Other Malignancies: There are reports of pre-malignant and malignant diseases that have developed in patients who have been treated with bendamustine hydrochloride, including myelodysplastic syndrome, myeloproliferative disorders, acute myeloid leukemia, and bronchial carcinoma. The association with BENDEKA therapy has not been determined.

    Extravasation Injury: Extravasations resulting in hospitalizations from erythema, marked swelling, and pain have been reported with bendamustine hydrochloride. Assure good venous access prior to starting drug infusion and monitor the intravenous infusion site for redness, swelling, pain, infection, and necrosis during and after administration of BENDEKA.

    Embryo-fetal Toxicity: Bendamustine hydrochloride can cause fetal harm when administered to a pregnant woman. Women should be advised to avoid becoming pregnant while using BENDEKA.

    Most Common Adverse Reactions:

    •Adverse reactions (frequency >5%) during infusion and within 24 hours post‑infusion are nausea and fatigue.

    •Most common non-hematologic adverse reactions for CLL (frequency ≥15%) are pyrexia, nausea, and vomiting.

    •Most common hematologic abnormalities (frequency ≥15%) are lymphopenia, anemia, leukopenia, thrombocytopenia, and neutropenia.

    For more information, call 1-800-896-5855 or

    visit BENDEKAHCP.com

    Please see Full Prescribing Information for BENDEKA.

    The information presented in this email is intended for US residents only.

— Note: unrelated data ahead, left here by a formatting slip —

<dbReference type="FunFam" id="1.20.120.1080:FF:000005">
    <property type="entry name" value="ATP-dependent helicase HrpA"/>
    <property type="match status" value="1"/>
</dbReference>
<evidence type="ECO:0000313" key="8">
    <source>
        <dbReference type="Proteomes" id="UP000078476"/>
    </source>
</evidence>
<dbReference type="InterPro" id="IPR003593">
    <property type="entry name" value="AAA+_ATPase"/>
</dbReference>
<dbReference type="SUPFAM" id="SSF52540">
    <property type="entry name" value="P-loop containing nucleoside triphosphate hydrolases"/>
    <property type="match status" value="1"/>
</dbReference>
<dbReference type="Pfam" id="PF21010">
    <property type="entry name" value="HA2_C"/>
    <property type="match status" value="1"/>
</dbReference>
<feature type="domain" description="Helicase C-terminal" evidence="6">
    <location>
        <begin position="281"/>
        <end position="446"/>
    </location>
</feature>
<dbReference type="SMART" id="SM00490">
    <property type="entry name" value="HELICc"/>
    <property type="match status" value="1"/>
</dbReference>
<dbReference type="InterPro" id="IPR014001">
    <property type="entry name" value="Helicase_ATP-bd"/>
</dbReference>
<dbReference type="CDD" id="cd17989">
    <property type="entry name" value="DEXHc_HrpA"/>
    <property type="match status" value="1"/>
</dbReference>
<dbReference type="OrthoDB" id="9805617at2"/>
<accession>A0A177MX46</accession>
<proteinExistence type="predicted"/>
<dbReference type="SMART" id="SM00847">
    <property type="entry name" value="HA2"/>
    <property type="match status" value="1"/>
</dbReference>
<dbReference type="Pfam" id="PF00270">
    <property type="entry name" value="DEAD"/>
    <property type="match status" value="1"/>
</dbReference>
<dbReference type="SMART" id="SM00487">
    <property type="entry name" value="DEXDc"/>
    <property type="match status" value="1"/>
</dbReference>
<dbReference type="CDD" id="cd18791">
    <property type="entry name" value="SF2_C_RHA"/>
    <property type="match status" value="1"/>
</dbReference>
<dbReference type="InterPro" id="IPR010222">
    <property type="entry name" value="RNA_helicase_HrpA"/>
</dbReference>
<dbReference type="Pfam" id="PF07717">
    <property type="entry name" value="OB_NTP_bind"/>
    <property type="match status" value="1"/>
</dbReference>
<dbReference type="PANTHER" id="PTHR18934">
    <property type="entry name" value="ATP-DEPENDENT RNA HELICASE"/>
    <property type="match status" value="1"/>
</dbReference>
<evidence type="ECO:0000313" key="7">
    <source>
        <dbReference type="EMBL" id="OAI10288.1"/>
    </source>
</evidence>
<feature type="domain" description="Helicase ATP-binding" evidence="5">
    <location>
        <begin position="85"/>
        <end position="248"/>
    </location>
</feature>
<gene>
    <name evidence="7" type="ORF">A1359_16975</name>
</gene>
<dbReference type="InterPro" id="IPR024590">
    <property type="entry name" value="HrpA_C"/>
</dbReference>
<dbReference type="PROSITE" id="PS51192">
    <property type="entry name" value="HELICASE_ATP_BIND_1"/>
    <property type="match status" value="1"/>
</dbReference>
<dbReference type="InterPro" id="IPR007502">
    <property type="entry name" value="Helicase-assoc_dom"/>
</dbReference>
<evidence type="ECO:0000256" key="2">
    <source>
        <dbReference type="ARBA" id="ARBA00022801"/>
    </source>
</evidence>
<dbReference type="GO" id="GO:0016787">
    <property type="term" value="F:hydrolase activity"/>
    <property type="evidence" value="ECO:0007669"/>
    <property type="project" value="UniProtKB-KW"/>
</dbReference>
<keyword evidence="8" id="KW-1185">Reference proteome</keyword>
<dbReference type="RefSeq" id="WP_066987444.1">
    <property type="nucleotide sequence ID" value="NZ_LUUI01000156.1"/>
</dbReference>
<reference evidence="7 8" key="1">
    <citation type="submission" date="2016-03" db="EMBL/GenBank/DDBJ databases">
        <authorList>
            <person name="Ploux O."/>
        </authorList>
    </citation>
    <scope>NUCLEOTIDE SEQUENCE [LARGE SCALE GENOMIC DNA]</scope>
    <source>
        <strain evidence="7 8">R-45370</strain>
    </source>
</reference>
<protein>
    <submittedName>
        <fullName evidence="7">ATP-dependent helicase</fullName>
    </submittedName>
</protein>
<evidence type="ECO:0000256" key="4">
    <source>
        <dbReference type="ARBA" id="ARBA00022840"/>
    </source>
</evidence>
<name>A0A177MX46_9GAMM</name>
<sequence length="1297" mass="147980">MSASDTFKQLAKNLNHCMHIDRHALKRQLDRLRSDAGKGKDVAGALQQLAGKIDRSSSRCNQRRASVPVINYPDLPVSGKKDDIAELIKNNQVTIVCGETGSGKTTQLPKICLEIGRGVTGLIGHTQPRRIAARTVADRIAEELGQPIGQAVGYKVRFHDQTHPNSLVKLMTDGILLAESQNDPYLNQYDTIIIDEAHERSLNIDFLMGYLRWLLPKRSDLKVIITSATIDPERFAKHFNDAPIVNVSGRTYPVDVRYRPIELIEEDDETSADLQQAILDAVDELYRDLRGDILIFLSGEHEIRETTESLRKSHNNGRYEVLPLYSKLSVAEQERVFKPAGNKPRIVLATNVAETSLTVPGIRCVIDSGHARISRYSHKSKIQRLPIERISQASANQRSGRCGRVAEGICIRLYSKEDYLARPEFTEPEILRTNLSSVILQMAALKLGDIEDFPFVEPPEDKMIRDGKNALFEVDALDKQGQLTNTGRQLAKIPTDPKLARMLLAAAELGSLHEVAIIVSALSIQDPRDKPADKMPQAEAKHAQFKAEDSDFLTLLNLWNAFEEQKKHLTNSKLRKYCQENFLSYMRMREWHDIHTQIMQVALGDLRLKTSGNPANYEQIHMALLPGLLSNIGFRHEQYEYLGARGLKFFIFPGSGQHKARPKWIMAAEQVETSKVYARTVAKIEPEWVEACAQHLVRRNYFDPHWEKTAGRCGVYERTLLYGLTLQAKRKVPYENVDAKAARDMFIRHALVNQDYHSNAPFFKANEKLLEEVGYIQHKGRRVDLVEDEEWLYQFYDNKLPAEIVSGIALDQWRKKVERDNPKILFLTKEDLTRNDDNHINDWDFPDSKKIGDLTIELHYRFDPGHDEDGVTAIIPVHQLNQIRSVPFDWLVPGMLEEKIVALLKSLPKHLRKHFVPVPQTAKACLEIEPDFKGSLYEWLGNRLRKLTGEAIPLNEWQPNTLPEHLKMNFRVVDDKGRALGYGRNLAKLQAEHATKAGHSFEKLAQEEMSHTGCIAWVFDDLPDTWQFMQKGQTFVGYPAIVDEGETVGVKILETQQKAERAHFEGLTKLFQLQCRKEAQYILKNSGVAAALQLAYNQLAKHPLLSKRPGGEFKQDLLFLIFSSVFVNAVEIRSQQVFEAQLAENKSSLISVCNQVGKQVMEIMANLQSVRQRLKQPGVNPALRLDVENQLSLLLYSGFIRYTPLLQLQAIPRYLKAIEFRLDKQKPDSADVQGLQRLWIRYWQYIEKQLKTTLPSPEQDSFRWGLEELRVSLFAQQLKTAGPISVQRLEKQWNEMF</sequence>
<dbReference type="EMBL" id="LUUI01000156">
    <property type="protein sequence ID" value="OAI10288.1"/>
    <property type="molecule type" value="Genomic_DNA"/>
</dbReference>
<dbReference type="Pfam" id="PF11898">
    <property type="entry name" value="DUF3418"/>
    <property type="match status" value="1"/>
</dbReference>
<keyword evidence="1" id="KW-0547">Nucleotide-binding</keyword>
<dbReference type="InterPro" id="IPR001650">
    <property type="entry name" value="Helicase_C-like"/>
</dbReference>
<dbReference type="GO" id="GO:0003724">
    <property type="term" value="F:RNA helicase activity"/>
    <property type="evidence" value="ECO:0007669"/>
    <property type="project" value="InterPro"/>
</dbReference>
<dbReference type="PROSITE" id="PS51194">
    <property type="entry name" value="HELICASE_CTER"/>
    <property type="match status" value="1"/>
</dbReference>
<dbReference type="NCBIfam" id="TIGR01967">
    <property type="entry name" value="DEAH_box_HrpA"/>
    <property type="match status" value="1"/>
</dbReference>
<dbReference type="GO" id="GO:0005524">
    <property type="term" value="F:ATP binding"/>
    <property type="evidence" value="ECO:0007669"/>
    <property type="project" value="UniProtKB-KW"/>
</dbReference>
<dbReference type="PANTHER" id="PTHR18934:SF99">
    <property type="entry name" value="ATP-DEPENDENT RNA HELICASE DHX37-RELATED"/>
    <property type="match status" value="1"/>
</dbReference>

Reference: 1. BENDEKA® (bendamustine hydrochloride) Injection [Prescribing Information]. North Wales, PA: Teva Pharmaceuticals USA, Inc.; 2016

    Teva Pharmaceuticals USA, Inc. | 41 Moores Road | Frazer, Pennsylvania 19355

    BENDEKA® is a registered trademark of Cephalon, Inc.

    ©2017 Cephalon, Inc., a wholly-owned subsidiary of

    Teva Pharmaceutical Industries Ltd."

    Jeff

  • I was switched over to Bendeka when treated (BR) March-June, and while side effects were less, my response was not as expected. June I was started on Ibrutinib and finally my numbers are near normal range. CT soon to see if I have attained remission. Wow, a year has gone by, since diagnosis...a tough year, but looking up and up.

  • Good to hear the Ibrutinib worked for you. Completed 1st infusion of BR and Neulasta so won't know for a while. Wiped out now but hopeful. Thanks for your support and feedback.

  • I had to start it the day before...but I had Gazyva for my lymphoma.

  • Just a word of caution re. allopurinol - I became allergic to this (not that uncommon) and lost consciousness the last time I took it. Most people tolerate it OK, but a significant number do not. It seems to me that many doctors are not aware of the risks with that medicine.

    So, keep a wary eye on how you feel... we're all different, and react differently to medications.

  • Your info is appreciated.

  • Allopurinol ...watch for a rash... get to emergency care

    allopurinol...SHOULD BE DISCONTINUED AT THE FIRST APPEARANCE OF SKIN RASH OR OTHER SIGNS WHICH MAY INDICATE AN ALLERGIC REACTION. In some instances a skin rash may be followed by more severe hypersensitivity reactions such as exfoliative, urticarial, and purpuric lesions, as well as Stevens-Johnson syndrome (erythema multiforme exudativum), and/or generalized vasculitis, irreversible hepato-toxicity, and, on rare occasions, death.

  • I stopped Allopurinol immediately after developing allover petechiae, and terrible nausea. Within 2 weeks, petechiae and nausea disappeared, However, livedo reticularis started, and still apparent, especially when cold.